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Many Thanks to These Communities who have Given in 2016

Coho/US exists to nurture our Cohousing Communities, established and forming. Gifts from our communities, as well as individuals and sponsors, enable us to provide programs and services that benefit you. Visit our Sustaining Communities webpage for giving options.

We are grateful for these communities who have given or pledged to Coho/US in 2016.

Fannie Mae Supports Loans for Cohousing Homes

Success! In response to seeking Fannie Mae support of cohousing, Fannie Mae has included specific language in its online FAQ’s to clarify that they will do loans on cohousing homes. While it is a relatively small step in the larger scheme of things, it is a big step for cohousing to be formally recognized by Fannie Mae, the entity that sets the standards for home mortgages across the country. In addition, we now have a relationship with Fannie Mae.

Fannie Mae Language Supporting Loans for Cohousing Homes

Fannie Mae, the entity that sets the standards for home mortgages across the country, has confirmed that they will do loans on cohousing homes. They have included cohousing in their Project Standards Requirements FAQs.

Click here to link to the Fannie Mae Project Standards Requirements FAQs, and scroll down to Question #22.

Percentage of Members Needed to Build

These are select responses to Susan Adams (Jubilee Cohousing, Floyd, VA) query on Cohousing-L: What percentage of your anticipated membership did you have before you began to build your homes?

How many buy-ins does it take to build? There is no universal number. It depends on how you are proceeding, so others can respond regarding up-front building, and work with developers. Just for contrast, RoseWind Cohousing in Port Townsend WA was what's called a "lot-development" model. Buy-in cost (20+ years ago it was about $36K) went in about equal thirds to land purchase, infrastructure we were required to install (to convert pasture land into City roads, parking, drainage, sewer, water, power, etc.), and our common house.

Unpacking Impacted Tensions

As a professional consultant in group dynamics I rarely get asked to work with a group when everything is going fine. Usually they're leaking oil, have a busted leaf spring, or can't seem to shift into third gear—and are hoping for inexpensive repairs from me, the itinerant shade tree mechanic.

Overcoming Inertia
First of all, it can be awkward admitting (to a stranger, no less!) that your group has troubles that it's not able to navigate on its own. For most of us that's a humbling admission.

Is it Cohousing? Dorms for Grownups

R. Philip Dowds is commenting on the Atlantic Magazine article: Dorms for Grownups: A Solution for Lonely Millennials? In a new model of living, residents will have their own “microunits” built around a shared living space for cooking, eating and hanging out.
The single family home, and the condominium within a professionally managed building, remain our two primary models for residential accommodation. Of late, there is considerable — although not yet widely accepted — experimentation in variations that involve less privatized amenity and more shared common facility. In the eldercare sub-market, retirement housing, assisted living and congregate care have advanced in sophistication; the floor plan shown in the Atlantic article might be dorm-like for the youthful, but would be understood as a variant of congregate care if serving seniors.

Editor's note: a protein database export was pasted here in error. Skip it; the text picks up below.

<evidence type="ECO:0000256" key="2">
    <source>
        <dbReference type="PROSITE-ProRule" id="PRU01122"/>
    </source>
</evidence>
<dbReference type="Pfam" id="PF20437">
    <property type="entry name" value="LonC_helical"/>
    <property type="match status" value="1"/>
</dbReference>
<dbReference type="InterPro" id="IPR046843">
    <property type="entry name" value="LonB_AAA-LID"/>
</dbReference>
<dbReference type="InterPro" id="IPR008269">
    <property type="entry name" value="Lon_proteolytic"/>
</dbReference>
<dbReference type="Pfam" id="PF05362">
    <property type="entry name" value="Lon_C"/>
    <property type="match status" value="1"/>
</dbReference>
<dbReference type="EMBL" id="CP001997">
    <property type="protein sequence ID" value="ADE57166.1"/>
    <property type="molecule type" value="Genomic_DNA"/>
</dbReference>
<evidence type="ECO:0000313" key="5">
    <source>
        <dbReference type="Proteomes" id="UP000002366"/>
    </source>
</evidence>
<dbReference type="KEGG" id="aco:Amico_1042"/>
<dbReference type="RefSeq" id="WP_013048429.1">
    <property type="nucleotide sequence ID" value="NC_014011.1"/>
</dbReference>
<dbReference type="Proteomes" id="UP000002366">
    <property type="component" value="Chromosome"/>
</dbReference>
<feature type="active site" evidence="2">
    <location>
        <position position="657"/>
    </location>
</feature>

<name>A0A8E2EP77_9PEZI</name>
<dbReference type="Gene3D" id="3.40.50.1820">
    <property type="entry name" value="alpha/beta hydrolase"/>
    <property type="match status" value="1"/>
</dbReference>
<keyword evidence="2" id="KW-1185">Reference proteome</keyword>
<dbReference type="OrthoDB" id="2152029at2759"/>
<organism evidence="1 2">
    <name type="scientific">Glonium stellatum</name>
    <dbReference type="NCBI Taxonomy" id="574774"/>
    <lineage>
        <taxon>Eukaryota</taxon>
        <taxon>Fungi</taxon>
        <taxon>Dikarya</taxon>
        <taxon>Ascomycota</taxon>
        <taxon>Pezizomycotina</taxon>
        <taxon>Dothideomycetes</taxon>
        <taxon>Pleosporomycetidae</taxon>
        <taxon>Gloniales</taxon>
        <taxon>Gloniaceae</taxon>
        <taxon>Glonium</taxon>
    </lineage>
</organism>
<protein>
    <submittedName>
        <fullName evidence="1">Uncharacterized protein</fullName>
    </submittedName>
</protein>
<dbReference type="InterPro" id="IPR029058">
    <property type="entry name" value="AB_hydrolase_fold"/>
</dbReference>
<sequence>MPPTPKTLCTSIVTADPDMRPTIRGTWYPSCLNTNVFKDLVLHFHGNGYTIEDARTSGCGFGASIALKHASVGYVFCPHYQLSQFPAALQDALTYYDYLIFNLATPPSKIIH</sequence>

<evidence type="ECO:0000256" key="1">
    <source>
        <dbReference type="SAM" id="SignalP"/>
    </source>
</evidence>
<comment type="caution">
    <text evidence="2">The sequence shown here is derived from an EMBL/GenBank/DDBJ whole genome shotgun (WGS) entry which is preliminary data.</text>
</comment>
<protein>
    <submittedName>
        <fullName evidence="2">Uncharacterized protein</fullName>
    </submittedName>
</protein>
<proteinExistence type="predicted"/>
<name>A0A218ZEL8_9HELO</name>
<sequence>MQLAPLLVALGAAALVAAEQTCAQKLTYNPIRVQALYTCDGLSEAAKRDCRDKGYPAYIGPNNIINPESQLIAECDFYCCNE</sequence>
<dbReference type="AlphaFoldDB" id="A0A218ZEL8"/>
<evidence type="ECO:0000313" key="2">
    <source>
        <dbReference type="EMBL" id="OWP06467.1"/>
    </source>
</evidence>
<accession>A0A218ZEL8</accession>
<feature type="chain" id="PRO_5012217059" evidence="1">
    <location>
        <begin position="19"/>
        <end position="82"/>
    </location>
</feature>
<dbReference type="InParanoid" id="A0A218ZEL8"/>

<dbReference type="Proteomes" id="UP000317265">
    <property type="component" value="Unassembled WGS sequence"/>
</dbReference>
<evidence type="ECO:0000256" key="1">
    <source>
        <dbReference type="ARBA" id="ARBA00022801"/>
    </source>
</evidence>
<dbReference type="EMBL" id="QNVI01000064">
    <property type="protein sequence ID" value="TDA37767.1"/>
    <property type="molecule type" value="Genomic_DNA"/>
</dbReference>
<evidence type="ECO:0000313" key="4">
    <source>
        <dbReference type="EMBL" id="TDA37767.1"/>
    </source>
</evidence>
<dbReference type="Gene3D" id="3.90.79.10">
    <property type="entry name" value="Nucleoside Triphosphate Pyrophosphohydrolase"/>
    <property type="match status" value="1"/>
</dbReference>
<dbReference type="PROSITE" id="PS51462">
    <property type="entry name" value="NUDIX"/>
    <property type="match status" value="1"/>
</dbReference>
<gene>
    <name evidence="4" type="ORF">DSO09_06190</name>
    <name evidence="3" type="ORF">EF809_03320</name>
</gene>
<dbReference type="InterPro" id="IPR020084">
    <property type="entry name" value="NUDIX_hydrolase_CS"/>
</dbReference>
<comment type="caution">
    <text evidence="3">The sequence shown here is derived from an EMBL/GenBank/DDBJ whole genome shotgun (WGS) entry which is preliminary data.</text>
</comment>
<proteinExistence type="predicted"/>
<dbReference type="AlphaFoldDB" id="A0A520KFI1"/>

Culture of Appreciation

The "blue team" shows off their synchronized swimming moves during the Nevada City Cohousing Summer Olympics.

Reposted from Katie's Insights via CoHousing Solutions
Living in community, we have an opportunity to create a culture of appreciation, or not. This doesn't happen casually. I consider myself a typical cohouser, in that, if you ask me, I'm guaranteed to have an opinion. But sometimes we don't need more opinions, we just need people to appreciate our efforts. In my community, Nevada City Cohousing, we found ourselves overwhelmed with too many opinions after move-in, ten years ago. Everyone wanted a say on everything. We had to consciously tell ourselves "assume best intent," rather than questioning why someone or some committee did this or that.

Keep affordable housing from being an elephant in the room

Silver Sage Village in Boulder, Colorado consists of 10 market rate and six affordable homes.

The Dealing with Diverse Personalities retreat is coming up st the end of September – there’s still time time to sign up. It’s not for the faint of heart.

Like dealing with issues of housing affordability, it’s not an easy topic to discuss since it requires people to step out of their comfort zones.

Most affordable housing discussions are about density and development scale, parking, traffic, grants, public / private partnerships – the “stuff” of affordability.

500 Communities Program 2015 Class

CoHousing Solutions is proud to announce our first graduating class of the 500 Communities Program! This year-long training is spearheaded by Katie McCamant, and gathers passionate cohousing entrepreneurs who want to devote themselves to the goal of building the next 500 communities while working collaboratively, supporting each other and making a good living.

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